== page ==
I'll Have Another is making a bid to become the first Triple Crown winner since 1978, and he just might have the speed to do it.
Unfortunately for him, though, there are several other horses who are fast enough to sweep the Preakness crown right out from under him.
Several of this year's Kentucky Derby contenders were described with the caveat: If the race were a little bit shorter, they'd have a chance of winning. Those shorter distance speed demons will get the opportunity to show what they're made of at the Preakness on May 19—and thwart Derby winner I'll Have Another's Triple Crown bid in the process.
Here's a look at some of the early contenders for the Preakness.
By now, the world is sick of hearing about the little colt who almost could, but he is perhaps the most well-suited horse of them all for the Preakness. For much of the Derby, the odds-on favorite dominated the rest of the field, even leading by five lengths at one point.
Unfortunately, he couldn't hold on for the final furlong, which gave I'll Have Another an opportunity to eclipse him.
Trainer Bob Baffert, a three-time Derby winner and five-time Preakness winner, isn't putting any pressure on his horse, but he must know that the 1 3/16-mile track is far better suited to his colt's strengths than the track at Churchill Downs. Despite his second-place finish, Bodemeister showed toughness and skill, even in defeat, hanging with I'll Have Another until the final second.
Baffert hasn't yet confirmed that Bodemeister will even take on the challenge at the Preakness, but it's hard to believe he won't race his horse. After coming so close at Churchill Downs, it would be a shame for him to miss a race he is perfectly suited for.
This is a horse who's been able to consistently hang in there with the best of the best, but he hasn't quite been able to beat them. The horse entered the race with 11-1 odds but finished in fifth place.
Creative Cause seemed like a good sleeper pick to win at Churchill Downs because in each of his five career races, he'd finished on the board and never lost by more than a length. On top of that, he beat favorite Bodemeister in the San Felipe Stakes.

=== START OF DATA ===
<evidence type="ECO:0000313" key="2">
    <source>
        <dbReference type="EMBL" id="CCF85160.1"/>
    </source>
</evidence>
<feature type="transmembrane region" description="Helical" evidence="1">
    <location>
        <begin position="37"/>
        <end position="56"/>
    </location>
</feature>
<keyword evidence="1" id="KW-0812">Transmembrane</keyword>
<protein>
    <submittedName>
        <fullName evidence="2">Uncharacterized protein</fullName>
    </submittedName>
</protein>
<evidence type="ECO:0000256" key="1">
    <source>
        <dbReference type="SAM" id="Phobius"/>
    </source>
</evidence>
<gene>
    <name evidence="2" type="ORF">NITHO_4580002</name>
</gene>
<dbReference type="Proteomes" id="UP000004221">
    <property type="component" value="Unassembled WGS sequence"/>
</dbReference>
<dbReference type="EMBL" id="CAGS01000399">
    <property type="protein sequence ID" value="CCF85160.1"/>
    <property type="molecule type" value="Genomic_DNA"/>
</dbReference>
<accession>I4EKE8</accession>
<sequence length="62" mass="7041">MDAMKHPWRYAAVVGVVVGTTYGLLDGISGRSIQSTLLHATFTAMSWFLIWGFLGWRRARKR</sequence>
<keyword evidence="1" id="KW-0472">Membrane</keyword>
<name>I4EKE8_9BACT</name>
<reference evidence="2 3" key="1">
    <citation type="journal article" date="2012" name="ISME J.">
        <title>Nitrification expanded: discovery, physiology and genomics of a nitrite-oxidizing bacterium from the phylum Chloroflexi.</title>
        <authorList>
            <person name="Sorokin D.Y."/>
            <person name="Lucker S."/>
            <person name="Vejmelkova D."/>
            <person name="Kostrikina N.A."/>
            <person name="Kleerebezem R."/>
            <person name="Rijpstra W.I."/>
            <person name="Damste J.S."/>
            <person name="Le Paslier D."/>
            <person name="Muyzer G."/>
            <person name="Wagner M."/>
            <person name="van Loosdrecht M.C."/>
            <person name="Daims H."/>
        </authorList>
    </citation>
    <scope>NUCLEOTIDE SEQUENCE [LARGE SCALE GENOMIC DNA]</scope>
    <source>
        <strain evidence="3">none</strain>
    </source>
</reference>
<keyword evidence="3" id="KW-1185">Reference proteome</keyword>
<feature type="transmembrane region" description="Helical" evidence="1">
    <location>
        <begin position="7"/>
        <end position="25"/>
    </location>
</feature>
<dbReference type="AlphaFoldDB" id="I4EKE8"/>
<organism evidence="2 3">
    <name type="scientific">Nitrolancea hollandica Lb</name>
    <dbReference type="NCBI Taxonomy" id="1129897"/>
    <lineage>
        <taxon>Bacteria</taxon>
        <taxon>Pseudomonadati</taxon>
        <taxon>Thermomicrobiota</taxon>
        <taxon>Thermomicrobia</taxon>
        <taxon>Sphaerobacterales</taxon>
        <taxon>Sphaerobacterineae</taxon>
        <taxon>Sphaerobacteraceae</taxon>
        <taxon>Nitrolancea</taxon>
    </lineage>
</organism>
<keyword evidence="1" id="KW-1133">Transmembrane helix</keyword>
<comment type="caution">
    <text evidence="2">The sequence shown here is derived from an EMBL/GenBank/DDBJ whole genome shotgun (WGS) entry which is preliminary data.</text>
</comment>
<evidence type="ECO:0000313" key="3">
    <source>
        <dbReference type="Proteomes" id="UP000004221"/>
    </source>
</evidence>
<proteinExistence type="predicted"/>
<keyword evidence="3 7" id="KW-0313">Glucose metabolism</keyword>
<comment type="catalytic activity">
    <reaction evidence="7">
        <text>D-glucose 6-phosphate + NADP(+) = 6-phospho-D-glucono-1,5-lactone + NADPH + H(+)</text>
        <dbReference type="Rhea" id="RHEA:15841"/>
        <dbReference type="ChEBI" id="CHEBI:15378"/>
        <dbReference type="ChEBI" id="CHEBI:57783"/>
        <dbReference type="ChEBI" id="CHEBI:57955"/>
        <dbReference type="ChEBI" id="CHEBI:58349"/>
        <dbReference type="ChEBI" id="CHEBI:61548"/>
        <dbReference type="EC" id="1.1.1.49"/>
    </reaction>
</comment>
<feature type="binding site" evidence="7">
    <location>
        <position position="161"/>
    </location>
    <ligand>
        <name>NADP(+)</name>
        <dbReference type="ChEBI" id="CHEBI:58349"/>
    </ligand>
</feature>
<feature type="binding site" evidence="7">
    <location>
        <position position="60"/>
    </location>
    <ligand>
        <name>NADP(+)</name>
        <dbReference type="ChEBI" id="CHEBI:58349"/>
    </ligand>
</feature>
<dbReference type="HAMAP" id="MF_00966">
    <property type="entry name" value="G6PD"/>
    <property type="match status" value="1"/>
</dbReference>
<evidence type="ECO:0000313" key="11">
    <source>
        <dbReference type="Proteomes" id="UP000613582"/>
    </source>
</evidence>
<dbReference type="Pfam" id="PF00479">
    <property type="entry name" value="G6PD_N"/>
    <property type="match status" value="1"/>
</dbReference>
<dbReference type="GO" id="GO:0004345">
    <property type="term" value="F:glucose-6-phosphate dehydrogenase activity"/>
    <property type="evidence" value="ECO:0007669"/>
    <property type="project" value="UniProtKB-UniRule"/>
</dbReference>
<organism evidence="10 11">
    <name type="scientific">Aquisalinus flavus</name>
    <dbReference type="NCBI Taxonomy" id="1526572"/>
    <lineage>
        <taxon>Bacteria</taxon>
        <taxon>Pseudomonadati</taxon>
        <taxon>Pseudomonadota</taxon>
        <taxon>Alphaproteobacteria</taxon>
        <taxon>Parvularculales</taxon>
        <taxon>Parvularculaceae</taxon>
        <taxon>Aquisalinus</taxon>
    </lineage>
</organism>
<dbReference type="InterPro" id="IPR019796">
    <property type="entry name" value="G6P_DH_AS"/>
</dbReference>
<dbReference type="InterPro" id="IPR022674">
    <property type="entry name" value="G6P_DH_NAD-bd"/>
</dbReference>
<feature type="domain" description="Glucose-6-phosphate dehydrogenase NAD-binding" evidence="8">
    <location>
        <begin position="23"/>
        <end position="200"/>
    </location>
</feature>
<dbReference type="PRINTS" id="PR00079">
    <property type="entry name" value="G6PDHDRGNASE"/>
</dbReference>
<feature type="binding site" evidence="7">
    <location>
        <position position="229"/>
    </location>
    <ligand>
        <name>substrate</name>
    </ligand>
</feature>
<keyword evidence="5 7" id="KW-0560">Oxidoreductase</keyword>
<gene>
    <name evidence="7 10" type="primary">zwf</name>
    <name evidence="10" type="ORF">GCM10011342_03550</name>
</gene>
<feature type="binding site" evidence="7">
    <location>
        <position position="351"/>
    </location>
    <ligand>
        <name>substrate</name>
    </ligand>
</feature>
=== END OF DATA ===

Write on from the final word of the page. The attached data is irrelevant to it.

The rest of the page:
But alas, there was no luck to be found for him at Churchill Downs. Perhaps it was the muddy, sloppy track; perhaps the race was too long for him to showcase his speed. Whatever the case, his win at the San Felipe showed he has the goods to stick with Bodemeister; now all he needs to do is pull an I'll Have Another and use that speed to dominate in the final leg.
The horse who's more famous for his white coat than any of his racing exploits finished in ninth place in the Derby after coming out of the gate a bit on the jumpy side. Like many of the contenders, the shorter track and the smaller field at the Preakness will better suite his style.
At Churchill Downs, Hansen was slow out of the gate but slowly gained on the rest of the field before emerging in third at the first quarter-mile. But after his rough start, he had too much ground to make up and started flagging as the race drew to a close.
Owner Dr. Kendall Hansen admitted that his prize colt just couldn't make it the whole way at the Derby, telling Cincinnati.com's Joe Reedy, "I have to accept the fact that maybe he is a mile and one-eighth horse. We'll find out. He's going to Baltimore and we will test this group again."
If Hansen can get a good start and make it a tiny bit farther than the 1 1/8-mile cap his owner put on him, he stands a chance of winning.
It only seems fair to say that the horse who had the second-best odds heading into the Derby might have a better chance in the Preakness, but after the way he's run in his past couple of races, there won't be a lot of people betting on Union Rags for much longer.
Leading up to the Derby, trainer Mike Matz talked freely about how he attributed a poor performance at the Florida Derby to an idea that the small field had conspired to hinder the heavy favorite, making it harder for him to run the way he liked to run. Matz employed similar logic after the Derby, despite the fact that a field of 20 horses all out for the same prize was unlikely to be solely focused on Union Rags.
If any horse was to be conspired upon, it was Bodemeister—and obviously, that didn't work.
Union Rags broke slow at Churchill Downs and got stuck in the back of the track after hitting traffic. Afterward, Matz told the Associated Press, "I don't mind getting beat, I just don't like getting beat the way he did in the Florida Derby and the Kentucky Derby."
Union Rags will have one more chance at the Preakness to prove he's not a flash in the pan. If he fails again, there might be no choice but to conclude that he's not that good.
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